Wednesday afternoon in Argentina brought the chance to sit down in front of the TV for a couple of hours and catch an international friendly; one last bit of international sporting competition to enjoy before the post-Olympic world kicks in and the European club football season returns to our screens in earnest this weekend. Argentina took on Germany in Frankfurt, and although I was watching from my sofa in Buenos Aires, Ashley Pearce was there (click that link if you’d like to follow him on Twitter), and has kindly provided us with a match report from Argentina’s 3-1 win. Read on for it, and also to watch the goals.
Both sides went with the line ups expected perhaps with the exception of Gonzalo Higuaín and Lionel Messi playing as part of a front two, with Sergio Agüero starting on the bench. Argentina used a 4-4-2 with José Sosa left and Ángel Di Maria right. Being up in the gods at the Frankfurt stadium it was interesting to see tactically how the two lined up and their movement in the game.
Argentina started with their customary nervous shaky defending as the fast-paced German attacks worried all of Argentina’s back line at different points. Marco Reus was running the show as the German front 4 interchanged and passed at pace. There were a couple of half chances but the ball wasn’t falling for anything clear cut.
Argentina looked slightly shaken by Germany’s pace and pressing from the front giving Argentina very little time on the ball. The linesman saved Higuaín embarrassment, putting his flag up when the Real Madrid forward missed from a yard.
Argentina hadn’t really settled when a great through ball from Javier Mascherano set Sosa away. The former Bayern midfielder may have slightly been looking for it but was brought down by German ‘keeper Ron-Robert Zieler. Penalty and ‘keeper off. The new goalkeeper, Marc-André ter Stegen, did what seems to be a duty in this situation and saved Messi’s somewhat weak penalty.
After that the game was completely different. Suddenly Argentina seemed to want to play. The extra space they had on the ball was a huge help as they started playing intricate one-twos and passes around the box with Messi now key. Messi had been sat on by Sami Khedira and crowded out in the middle until now.
Germany’s pace on the break (and Argentina’s lack of it in defence) was still a problem and Reus created a couple of missed chances. Then in stoppage time a Messi corner seemed to be comically sliced into his own net rather than away by Khedira. Argentina one up at half time.
Agüero replaced the largely ineffective Sosa at half time and Argentina now looked a far more impressive team. With a front three of Agüero, Messi and Higuaín interchanging they were taking it in turns to run at and scare the German defence. Just as importantly they were pressing the Germans so they had little time on the ball.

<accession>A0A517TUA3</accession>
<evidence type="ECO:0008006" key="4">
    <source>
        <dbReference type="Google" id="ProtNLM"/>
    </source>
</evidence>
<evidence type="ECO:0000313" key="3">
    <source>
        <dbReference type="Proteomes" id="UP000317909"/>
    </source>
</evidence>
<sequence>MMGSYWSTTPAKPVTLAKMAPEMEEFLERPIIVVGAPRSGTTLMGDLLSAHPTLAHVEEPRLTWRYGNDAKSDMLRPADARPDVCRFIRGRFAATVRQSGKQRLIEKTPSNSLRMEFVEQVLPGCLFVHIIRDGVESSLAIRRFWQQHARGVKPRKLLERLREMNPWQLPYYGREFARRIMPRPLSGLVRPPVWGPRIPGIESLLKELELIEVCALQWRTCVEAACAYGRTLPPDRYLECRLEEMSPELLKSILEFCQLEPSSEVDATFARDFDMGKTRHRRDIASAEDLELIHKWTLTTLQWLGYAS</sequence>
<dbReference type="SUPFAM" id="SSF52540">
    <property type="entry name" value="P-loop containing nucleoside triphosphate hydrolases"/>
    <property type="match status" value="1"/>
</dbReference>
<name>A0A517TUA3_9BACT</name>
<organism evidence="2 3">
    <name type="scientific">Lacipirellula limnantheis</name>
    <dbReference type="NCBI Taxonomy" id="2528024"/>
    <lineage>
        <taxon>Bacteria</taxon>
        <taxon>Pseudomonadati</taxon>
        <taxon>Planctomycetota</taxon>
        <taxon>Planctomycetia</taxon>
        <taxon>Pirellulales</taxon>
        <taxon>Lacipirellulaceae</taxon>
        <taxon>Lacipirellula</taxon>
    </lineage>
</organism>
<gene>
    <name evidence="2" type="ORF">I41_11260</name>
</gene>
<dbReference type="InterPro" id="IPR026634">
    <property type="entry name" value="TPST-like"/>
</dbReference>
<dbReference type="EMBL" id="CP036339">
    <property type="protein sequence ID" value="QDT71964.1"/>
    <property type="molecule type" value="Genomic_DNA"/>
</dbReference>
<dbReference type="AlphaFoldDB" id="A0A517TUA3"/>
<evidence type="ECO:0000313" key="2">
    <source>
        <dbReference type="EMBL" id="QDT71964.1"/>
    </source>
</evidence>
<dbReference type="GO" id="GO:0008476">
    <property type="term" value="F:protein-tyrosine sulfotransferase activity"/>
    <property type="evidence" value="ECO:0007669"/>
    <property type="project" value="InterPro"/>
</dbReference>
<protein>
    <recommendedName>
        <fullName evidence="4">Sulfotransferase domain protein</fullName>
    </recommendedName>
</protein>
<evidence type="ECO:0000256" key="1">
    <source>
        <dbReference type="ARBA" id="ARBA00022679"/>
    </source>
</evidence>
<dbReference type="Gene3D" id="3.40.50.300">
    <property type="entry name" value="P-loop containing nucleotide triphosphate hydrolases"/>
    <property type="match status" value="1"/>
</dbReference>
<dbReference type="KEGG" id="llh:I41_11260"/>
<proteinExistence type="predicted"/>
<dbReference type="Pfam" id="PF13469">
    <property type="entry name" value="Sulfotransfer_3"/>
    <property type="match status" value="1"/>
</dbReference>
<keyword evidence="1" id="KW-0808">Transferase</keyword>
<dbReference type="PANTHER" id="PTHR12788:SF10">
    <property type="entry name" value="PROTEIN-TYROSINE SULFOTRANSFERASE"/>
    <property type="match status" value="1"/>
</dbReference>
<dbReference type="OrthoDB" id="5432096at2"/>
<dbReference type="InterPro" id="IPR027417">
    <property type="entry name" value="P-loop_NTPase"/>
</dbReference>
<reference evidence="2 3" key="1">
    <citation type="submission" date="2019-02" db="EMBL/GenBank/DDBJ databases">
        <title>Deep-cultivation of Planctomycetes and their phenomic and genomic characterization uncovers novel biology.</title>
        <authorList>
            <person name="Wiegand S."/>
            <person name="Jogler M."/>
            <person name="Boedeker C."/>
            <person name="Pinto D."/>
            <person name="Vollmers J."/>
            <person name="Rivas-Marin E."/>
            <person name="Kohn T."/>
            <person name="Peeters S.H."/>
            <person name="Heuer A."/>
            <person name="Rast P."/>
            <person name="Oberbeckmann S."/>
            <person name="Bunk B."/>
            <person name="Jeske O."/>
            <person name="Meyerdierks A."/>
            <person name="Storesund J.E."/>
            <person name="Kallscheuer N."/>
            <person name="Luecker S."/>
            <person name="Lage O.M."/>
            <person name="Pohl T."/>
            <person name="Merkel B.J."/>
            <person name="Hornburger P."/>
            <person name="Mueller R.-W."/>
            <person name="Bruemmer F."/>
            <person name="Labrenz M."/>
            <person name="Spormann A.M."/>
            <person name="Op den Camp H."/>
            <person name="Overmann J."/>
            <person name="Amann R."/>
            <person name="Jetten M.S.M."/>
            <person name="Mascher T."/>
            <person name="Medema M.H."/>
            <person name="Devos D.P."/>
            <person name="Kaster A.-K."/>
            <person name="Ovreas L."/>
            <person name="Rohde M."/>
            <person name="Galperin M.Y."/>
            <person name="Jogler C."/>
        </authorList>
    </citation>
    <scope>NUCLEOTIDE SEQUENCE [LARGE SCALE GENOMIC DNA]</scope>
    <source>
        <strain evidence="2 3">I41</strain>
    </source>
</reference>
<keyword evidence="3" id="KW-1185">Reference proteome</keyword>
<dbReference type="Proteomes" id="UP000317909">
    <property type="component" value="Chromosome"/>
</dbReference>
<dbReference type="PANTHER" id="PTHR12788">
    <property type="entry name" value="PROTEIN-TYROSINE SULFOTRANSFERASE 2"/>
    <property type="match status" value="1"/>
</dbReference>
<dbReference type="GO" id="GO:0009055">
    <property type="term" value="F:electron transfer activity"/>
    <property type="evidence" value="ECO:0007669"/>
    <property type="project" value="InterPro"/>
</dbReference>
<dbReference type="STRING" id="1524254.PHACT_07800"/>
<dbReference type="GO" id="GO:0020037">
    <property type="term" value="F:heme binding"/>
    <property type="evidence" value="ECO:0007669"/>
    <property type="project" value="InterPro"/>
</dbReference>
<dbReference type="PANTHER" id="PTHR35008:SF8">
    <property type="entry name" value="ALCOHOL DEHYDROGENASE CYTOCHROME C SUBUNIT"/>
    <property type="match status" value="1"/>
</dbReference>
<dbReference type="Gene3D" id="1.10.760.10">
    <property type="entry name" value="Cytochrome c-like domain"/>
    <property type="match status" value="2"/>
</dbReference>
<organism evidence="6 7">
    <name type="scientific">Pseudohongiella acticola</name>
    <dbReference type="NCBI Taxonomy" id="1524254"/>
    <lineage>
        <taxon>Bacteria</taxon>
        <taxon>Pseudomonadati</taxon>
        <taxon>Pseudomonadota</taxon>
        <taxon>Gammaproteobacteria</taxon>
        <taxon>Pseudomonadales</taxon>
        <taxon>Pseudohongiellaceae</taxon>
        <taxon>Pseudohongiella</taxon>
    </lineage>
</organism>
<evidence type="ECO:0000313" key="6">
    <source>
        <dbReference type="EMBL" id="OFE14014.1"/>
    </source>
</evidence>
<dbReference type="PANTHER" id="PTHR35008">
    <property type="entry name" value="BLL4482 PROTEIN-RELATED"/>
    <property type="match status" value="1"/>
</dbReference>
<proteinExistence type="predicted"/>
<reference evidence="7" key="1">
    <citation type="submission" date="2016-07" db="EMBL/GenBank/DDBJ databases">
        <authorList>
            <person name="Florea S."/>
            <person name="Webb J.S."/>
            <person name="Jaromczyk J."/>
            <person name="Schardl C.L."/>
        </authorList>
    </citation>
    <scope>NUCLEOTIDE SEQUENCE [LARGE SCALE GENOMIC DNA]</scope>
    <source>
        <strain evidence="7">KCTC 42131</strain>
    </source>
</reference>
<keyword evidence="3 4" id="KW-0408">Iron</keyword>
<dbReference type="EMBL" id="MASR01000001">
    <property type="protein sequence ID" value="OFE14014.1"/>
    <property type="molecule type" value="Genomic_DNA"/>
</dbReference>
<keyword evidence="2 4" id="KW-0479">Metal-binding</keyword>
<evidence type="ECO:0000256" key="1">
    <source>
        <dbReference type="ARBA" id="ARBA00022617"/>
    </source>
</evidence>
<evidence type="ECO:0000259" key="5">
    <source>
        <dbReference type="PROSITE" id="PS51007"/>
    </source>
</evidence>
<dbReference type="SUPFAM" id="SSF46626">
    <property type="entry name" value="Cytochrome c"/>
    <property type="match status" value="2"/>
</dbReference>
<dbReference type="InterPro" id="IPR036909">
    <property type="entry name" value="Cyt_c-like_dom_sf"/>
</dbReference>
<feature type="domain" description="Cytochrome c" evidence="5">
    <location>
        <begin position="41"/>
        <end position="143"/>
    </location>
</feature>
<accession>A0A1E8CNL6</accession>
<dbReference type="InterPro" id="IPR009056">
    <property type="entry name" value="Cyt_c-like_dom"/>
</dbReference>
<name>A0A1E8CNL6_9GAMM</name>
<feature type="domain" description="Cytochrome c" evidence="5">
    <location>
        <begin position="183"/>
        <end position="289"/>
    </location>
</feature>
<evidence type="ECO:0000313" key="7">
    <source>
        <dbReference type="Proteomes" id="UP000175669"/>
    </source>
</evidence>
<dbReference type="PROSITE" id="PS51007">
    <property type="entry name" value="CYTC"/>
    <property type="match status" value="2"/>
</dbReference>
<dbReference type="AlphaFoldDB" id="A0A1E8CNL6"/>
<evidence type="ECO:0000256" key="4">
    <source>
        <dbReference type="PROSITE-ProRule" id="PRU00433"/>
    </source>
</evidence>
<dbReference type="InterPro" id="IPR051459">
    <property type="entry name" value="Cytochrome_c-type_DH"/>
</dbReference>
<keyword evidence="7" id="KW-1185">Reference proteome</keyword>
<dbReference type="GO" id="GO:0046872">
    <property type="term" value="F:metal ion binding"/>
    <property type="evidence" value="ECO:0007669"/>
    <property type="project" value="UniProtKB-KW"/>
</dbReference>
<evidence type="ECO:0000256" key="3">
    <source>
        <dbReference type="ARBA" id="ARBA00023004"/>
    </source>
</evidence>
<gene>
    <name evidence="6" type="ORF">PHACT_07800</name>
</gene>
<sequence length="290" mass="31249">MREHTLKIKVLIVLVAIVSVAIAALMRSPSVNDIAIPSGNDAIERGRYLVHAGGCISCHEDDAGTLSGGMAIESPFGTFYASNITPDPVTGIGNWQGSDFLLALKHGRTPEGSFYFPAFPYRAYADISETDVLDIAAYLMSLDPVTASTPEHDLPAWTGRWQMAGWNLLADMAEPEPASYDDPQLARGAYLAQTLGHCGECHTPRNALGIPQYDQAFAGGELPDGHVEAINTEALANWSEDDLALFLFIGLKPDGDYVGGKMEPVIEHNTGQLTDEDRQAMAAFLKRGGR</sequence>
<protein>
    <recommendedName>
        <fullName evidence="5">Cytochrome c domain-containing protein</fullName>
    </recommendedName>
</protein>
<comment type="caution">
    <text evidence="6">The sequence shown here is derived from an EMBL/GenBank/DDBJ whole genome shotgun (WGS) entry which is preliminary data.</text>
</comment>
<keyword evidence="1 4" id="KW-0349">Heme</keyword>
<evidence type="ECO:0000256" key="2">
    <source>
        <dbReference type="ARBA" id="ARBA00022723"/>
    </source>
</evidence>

Germany then had a goal disallowed after a deflected shot hit the post and was followed up by Klose in a clearly offside position. Even from the other end I seemed to be the only one that noticed the flag as everyone celebrated and even the stadium music chimed in.
Messi then started and finished a great move involving interplay with the front three and Fernando Gago, which culminated in Messi curling a powerful shot low into the corner just inside the area.
Argentina continued to create chances with the forwards buzzing off eachother with Agüero chasing everything. A backheel put Higuaín through to just chip over and later, Messi hit the post. The inevitable barrage of substitutes started around the hour mark but the Germans already looked deflated.
A loose ball from a challenge around 35 yards out was then outrageously thundered in by Di María’s left boot. A great goal even if the keeper looked like he had given up. Di María’s reward was to be immediately subbed for Pablo Guiñazú.
Germany got a consolation with a completely free header by Benedikt Höwedes even though the stadium announcer said it was Mario Götze. Argentina’s marking can be bad but if someone as small as Götze can score a free diving header then there really are problems!
The game petered out after that with Argentina just controlling the ball, members of the crowd throwing a giant paper plane and a fan running on the pitch to try to hug Messi I think!
Hard to know what to take from the performance as the two performances either side of the red card were very different. Germany’s pace and pressing was scaring the living daylights out of Argentina and Messi barely had a touch.
Afterwards however, and especially with the change of formation, Argentina looked at points the team Alejandro Sabella wanted them to be. The interplay was excellent, the patience, running at the defence. But Germany could not press the same with ten and were still scaring them on the break.
On the whole, a good performance, with Argentina’s defence still a worry but the front three looks the way to go. If Argentina could turn away friendly wins in Germany into World Cup quarter final results it would be great!
International friendly: Germany 1 – 3 Argentina
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